Haliburton Forest & Wild Life Reserve Ltd. is a privately owned forest comprised of 100,000 acres located in Haliburton, Ontario, close to Algonquin Provincial Park.

It includes the popular, well-renowned Haliburton Forest Wolf Centre and canopy walk. Haliburton Forest was deemed as the first sustainable forest in Canada certified by the International Forest Stewardship Council in Canada.

The centre operates year-round for recreation, tourism and educational programs. Attractions include eco-log homes, snowmobiling, fishing, sawmill tours, astronomy and more. The main attraction, however, is the Wolf Centre. The 5000 square foot interior centre includes an indoor museum, a theatre featuring documentaries on wolves and a gift shop. People can also watch the wolves via “live cam” on the Haliburton Forest website. The wolves occupy a space of seven acres of wild, forested land.

Marena Wigmore is the Wolf Centre Coordinator and is absolutely passionate about wolves. She talks about them with pride and affection and refers to them as ‘her kids’. Wigmore frequented the centre since she was a little girl and says fell into her current job. Wigmore started working summers at the Wolf Centre part-time in 2014 when she was a student. Family friend Paul Brown ran the Wolf Center for years and hoped that one day Wigmore would replace him. Well, it happened on May 20th, 2020 (despite the fact that she studied law).

Wigmore’s responsibilities include interacting with visitors, working behind the scenes, feeding the wolves, merchandising promotional items, creating new programs and displays and most importantly, ensuring the wolves are healthy and happy.

Wigmore says the best time to visit the wolves is during the winter, as they have a thick, full coat, the ‘classic’ wolf image. They are also more active and playful during winter. The Wolf Centre differs from other centres as the wolves are kept as wild as possible in their natural environment.  Wigmore educates the public all about wolves. There is a large observation window where visitors can view the six wolves. Wigmore says her favorite part is listening to first-time visitors exclaim, “Wow, this is awesome!” when they first glimpse the wolves. “It is always an extremely special moment,” she says.

Meet the Six Stars
Luna is 11 years old and the alpha female. She is large in stature and has given birth to eight litters of puppies with three to five pups per litter. She is a black wolf, although now mostly gray. She is dominant and it will be difficult for another beta female to replace her.  Although Luna can still bear pups, she was unable to feed her last set of pups.

Piper, Wigmore’s favourite, is seven years old and the alpha male.  He is silver-gray and has a very docile personality.  He has a dark head and is the only mature male wolf in the pack. Piper is not fond of being the center of attention.

Quest is six years old, a beta female.  She is very patient and is biding her time until she can take the reins from Luna. Currently, Quest is the lowest ranked wolf in the pack.

There are also three younger wolves, two brothers and a sister from the same litter. Uriel is a very large high-ranking beta male who is bold in nature and will probably replace Piper as the alpha male. Union, another beta male, thinks he is a ‘cool cat’, but no one else agrees. He is light brown and turning whitish in some places. Wigmore thinks he just may get into trouble one day with his arrogant character. Ula is a petite, adorable, dark black wolf with fox-like features. Both she and Uriel look alike, but Uriel is much larger.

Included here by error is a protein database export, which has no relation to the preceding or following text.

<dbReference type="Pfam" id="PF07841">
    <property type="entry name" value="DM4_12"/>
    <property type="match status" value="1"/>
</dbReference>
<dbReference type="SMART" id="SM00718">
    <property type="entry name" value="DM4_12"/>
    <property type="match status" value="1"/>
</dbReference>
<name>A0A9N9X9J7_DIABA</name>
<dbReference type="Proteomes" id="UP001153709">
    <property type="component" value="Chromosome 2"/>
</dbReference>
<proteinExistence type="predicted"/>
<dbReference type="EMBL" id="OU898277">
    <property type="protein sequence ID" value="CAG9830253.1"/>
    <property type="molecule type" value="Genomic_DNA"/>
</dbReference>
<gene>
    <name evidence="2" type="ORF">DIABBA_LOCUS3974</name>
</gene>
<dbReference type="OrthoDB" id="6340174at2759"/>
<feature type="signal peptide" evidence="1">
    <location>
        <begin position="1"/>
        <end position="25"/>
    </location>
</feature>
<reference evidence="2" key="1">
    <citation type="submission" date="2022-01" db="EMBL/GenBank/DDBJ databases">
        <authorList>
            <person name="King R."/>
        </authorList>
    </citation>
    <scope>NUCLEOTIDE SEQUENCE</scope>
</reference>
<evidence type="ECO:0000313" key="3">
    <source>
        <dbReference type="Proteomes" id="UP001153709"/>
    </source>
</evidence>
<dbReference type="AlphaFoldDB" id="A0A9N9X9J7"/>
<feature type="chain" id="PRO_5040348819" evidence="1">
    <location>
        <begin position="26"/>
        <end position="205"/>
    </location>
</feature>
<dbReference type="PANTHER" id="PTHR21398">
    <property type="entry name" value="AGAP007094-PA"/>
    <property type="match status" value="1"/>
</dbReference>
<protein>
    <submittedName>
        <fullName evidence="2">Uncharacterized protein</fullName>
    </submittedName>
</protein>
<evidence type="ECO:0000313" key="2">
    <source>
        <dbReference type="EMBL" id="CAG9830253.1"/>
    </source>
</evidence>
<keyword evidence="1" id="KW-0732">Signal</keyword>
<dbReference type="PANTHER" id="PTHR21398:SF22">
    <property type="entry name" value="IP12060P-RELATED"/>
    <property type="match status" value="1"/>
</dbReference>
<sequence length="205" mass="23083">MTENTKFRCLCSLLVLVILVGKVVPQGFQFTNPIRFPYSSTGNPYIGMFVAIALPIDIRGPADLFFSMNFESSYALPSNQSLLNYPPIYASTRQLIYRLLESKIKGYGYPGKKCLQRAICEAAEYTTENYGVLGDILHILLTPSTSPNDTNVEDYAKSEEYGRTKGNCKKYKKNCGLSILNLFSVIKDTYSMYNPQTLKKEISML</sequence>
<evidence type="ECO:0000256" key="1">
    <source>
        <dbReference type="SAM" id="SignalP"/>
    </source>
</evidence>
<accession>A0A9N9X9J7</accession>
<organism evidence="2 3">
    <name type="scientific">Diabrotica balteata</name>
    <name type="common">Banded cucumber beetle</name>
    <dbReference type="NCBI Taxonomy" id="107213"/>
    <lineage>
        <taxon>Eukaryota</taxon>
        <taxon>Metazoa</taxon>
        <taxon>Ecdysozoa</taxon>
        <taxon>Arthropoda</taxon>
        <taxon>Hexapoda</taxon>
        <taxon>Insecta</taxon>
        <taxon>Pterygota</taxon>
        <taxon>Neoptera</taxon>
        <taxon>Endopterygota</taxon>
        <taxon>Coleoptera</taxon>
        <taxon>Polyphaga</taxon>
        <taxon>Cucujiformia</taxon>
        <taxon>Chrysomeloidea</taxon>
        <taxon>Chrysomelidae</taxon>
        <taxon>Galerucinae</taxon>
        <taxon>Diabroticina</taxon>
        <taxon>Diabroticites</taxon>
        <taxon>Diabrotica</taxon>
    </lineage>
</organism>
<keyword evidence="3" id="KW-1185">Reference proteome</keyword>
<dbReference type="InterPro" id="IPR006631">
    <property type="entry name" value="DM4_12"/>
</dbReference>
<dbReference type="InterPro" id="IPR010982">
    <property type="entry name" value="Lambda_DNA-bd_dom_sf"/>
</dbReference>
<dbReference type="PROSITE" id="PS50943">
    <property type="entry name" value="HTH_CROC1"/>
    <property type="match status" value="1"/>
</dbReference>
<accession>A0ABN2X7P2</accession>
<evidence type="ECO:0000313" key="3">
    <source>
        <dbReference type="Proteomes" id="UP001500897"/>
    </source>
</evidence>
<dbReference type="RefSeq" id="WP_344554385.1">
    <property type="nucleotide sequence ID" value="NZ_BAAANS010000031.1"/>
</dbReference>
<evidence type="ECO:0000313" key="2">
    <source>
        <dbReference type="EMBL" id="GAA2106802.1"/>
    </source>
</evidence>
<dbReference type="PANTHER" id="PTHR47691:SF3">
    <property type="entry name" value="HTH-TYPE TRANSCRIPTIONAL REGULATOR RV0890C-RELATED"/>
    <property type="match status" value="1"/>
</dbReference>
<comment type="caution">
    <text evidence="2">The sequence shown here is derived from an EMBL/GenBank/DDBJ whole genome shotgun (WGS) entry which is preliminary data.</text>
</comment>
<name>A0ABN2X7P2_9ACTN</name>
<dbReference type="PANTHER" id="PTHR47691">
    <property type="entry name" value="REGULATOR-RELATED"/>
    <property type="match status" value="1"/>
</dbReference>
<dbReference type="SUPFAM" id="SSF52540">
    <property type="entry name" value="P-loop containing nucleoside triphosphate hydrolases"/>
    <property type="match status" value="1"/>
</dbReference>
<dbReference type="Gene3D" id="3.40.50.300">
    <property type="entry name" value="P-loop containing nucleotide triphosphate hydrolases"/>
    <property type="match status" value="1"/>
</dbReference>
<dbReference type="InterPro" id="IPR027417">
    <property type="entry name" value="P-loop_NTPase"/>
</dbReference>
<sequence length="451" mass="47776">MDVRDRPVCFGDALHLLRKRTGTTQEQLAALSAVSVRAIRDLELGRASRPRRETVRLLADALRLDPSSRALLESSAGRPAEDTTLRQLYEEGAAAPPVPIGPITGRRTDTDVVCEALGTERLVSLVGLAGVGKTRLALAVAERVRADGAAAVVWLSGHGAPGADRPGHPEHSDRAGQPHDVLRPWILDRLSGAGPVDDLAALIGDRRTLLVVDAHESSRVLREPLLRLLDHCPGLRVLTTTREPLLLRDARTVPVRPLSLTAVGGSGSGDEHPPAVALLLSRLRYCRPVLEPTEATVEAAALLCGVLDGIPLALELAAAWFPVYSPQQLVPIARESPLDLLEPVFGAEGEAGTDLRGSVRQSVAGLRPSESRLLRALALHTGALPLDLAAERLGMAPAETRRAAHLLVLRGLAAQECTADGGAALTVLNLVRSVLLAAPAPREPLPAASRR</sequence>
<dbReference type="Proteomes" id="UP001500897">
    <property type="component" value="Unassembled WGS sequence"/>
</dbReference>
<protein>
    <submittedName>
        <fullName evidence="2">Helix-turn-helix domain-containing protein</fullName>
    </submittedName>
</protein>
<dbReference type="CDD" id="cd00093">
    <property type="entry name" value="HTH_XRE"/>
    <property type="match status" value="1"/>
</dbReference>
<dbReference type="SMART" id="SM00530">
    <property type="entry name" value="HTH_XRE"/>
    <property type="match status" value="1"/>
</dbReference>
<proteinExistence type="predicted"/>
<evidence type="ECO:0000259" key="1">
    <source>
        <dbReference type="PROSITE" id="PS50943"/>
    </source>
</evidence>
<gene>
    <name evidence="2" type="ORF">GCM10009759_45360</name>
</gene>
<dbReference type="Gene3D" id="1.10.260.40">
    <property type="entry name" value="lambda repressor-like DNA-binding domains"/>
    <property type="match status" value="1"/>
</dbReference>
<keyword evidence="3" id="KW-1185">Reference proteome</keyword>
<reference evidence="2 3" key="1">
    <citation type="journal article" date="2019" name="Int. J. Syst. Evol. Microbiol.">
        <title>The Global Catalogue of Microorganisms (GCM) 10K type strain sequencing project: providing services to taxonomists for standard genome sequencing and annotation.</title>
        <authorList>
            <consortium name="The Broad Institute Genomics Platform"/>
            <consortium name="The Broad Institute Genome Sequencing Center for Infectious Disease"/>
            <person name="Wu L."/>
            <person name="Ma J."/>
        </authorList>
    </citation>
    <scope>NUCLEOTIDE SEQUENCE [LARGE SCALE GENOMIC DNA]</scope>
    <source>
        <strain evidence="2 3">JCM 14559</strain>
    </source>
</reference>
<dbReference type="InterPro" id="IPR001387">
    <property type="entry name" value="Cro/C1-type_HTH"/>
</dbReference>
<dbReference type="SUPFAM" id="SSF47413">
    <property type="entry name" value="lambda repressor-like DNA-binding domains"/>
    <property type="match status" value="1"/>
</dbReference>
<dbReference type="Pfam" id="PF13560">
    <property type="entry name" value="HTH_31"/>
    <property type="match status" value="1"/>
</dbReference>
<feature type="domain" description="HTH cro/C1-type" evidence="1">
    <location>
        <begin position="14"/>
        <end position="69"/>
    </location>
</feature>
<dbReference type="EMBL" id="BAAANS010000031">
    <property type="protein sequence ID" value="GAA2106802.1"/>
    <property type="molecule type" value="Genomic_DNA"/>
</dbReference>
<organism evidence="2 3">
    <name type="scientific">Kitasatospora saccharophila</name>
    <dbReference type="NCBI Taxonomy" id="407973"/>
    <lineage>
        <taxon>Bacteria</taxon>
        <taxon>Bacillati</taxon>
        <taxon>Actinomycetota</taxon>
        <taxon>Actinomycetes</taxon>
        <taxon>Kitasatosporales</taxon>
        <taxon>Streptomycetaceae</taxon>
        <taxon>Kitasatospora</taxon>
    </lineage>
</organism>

The goal of the center is for visitors to be educated and learn as much as possible about wolves. Through observation, one can study their inter-relationships, eating habits, battles, unique personalities and literally watch them grow up.

Interesting facts:

  • Wolves mature at 2 ½ to 3 years old
  • Males are 15% to 20% larger than females.
  • A typical female weighs 55-80 lbs, males weigh 65-120 lbs.
  • These six wolves form a pack and live as a family unit.
  • They don’t fight about sharing food, but they certainly do grumble!
  • Wolves do not drink much water; they get their water through food or by eating snow.
  • Wolves eat only once every 5 to 10 days. Their diet consists of dead deer, moose or beaver. They can gorge on 15-20 lbs of meat at a time. When finished eating, they have a visibly distended belly.

Fun facts:

  • Yes, wolves really do have eyelashes—a little girl asked Wigmore this question!
  • Their teeth are beautiful and white because they chew on raw bones.
  • The force of their bite is 1500 lbs per square inch (German Shepherds have 700-750 lbs per square inch)
  • Although thought to mate for life, wolves will choose another partner if their mate dies.
  • It was thought that wolves howl at the moon. They actually howl most when weather conditions are clear which is when we see the moon. Their soulful howl carries when the air is crisp and the night is clear.
  • They are very clean animals who like to groom each other. If they have leftover food on their muzzle, they will clean it off on the snow or grass.

Although Wigmore and the team observe the wolves in action, there is no interaction with them. If a wolf is hurt, they are observed and a vet is contacted should extreme measures be required.

Wigmore’s aspiration is to make education about wolves exciting and interesting. “I would like others to have a better understanding of wolves and to have passion and compassion for these beautiful animals,” she says.

Haliburton Forest & Wild Life Reserve Ltd.
1305 Redkenn Road, Haliburton, Ontario K0M 1S0
1 800 631-2198
Facebook: HF Wolf Centre